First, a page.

Fundamental Rights, New (Social) Media, and The Digital Divide

March 20, 2013 · Posted in Digital Divide, Human Rights, ICT, Legislation 

Right to Information → Right to Internet Access → Right to Social Media?

New technology brings new challenges. The organizational usage of internet impacts on traditional information management and hence gives rise to new issues and questions. Usage of internet is more and more intertwined with a discussion of human rights where its usage and distribution, if not used right, can diminish the protection of human rights. To these obstacles we are counting: adequacy of information infrastructure in the developing world, information overload, the extent to which the English language are dominating the internet, the level of literacy and information technology literacy, and on top of this comes also the severe issue of control, censorship and regulation (Brophy & Halpin 1999, p. 351).

Right to Information and Right to Internet Access
In a development context; the Internet, information and its realizing technology  have fashioned a new phenomenon in development cooperation; the divide between the developed and the developing world is being enlarged (Hemer & Tufte 2005, p. 15). Over the last decades more diverse sources of online information and tools have been made accessible to more people than ever before. This has made more people rightfully or wrongfully optimistic that new media technologies and its application will be available for everyone (Lievrow 2011, p. 12). Maybe the digital divide between geographic areas and between social groups need to be widened and strengthened before a more inclusive distribution will be able to take place?

Arguably, there are many ways to improve current trends in dealing with information. According to Webster, there is a big difference in being informed and having the information. Occurrences such as brainpower and ability of judgment are not solely depending on a substantial supply of information (Webster 2006, p. 28). The digital divide, information as knowledge and information as process also relates to the aspect of issues such as non-discrimination debates, women empowerment, political and social participation, peace and development. The comprehensiveness of how rights can be diminished by the tools of free information need to be understood and fought. We are then talking about fundamental human rights that according to international treaties that all human beings are entitled to. It is not only the access information and even internet that need to be inclusive but also the understanding of the rights and an ability to recognize when those rights are being marginalized (Jörgensen 2006, 3-4).  These questions have in policy debates and research been fairly absent and need therefore to be represented on another dimension than what previously have been done.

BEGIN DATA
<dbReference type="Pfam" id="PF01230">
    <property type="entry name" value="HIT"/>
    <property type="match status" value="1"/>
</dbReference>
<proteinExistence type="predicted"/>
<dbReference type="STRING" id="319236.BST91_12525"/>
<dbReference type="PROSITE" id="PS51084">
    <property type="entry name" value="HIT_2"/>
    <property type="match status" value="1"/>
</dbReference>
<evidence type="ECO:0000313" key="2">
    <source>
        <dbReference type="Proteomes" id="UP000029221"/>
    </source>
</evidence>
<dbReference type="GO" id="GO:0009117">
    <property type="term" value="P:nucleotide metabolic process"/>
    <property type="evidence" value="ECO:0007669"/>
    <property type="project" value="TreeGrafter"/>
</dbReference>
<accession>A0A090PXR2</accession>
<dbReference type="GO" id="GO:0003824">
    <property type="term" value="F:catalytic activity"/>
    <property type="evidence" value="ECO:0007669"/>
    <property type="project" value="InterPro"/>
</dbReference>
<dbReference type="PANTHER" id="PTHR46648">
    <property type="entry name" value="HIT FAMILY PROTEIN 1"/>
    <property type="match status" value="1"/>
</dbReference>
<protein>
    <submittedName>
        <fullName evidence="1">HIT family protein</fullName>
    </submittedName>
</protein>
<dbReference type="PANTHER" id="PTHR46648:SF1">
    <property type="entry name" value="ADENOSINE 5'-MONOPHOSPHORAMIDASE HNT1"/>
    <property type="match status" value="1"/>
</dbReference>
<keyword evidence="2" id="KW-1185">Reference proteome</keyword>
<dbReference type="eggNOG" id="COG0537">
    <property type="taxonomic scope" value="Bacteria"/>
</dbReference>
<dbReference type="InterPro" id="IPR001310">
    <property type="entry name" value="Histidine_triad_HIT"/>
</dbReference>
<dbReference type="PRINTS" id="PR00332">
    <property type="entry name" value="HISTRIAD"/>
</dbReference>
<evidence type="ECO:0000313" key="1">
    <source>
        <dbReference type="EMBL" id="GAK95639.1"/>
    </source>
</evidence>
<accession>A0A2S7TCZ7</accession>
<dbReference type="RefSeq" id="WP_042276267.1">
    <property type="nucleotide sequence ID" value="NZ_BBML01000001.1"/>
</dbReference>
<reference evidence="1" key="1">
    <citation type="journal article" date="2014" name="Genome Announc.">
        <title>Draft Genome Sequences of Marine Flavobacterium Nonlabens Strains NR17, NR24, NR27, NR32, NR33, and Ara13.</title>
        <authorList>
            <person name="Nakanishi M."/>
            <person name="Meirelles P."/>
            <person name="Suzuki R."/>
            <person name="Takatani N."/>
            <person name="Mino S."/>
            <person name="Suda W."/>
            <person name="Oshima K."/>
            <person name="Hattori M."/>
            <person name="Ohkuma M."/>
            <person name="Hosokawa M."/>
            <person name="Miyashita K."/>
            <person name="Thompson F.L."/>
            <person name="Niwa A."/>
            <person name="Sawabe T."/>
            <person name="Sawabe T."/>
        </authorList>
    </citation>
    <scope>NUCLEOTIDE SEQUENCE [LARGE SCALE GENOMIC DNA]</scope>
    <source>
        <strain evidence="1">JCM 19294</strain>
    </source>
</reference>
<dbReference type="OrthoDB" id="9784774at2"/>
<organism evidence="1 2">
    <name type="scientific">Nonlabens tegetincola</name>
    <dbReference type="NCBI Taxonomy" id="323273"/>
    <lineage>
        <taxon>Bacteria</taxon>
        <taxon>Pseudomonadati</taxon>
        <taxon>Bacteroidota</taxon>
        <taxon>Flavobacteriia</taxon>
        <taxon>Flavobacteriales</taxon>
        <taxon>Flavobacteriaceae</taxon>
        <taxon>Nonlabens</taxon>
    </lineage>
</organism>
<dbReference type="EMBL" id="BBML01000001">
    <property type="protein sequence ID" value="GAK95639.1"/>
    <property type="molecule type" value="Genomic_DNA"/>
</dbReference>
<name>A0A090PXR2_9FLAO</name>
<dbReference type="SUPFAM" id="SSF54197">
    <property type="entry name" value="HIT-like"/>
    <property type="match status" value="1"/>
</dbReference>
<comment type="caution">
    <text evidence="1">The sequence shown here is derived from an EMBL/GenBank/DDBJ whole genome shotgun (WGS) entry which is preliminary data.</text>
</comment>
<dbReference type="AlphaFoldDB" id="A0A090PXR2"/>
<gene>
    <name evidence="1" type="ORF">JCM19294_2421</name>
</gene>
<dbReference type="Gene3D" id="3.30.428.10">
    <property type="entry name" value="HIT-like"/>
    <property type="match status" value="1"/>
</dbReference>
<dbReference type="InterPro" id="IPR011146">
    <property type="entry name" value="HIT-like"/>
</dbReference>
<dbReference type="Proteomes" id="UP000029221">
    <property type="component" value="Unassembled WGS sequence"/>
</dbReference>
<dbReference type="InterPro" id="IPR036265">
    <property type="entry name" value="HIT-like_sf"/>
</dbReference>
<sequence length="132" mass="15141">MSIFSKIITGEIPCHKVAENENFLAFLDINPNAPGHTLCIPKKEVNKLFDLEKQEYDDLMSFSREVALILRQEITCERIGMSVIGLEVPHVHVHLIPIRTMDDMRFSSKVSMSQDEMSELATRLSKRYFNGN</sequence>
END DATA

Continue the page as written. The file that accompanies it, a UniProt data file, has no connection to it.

Using Social Media as a Tool for Development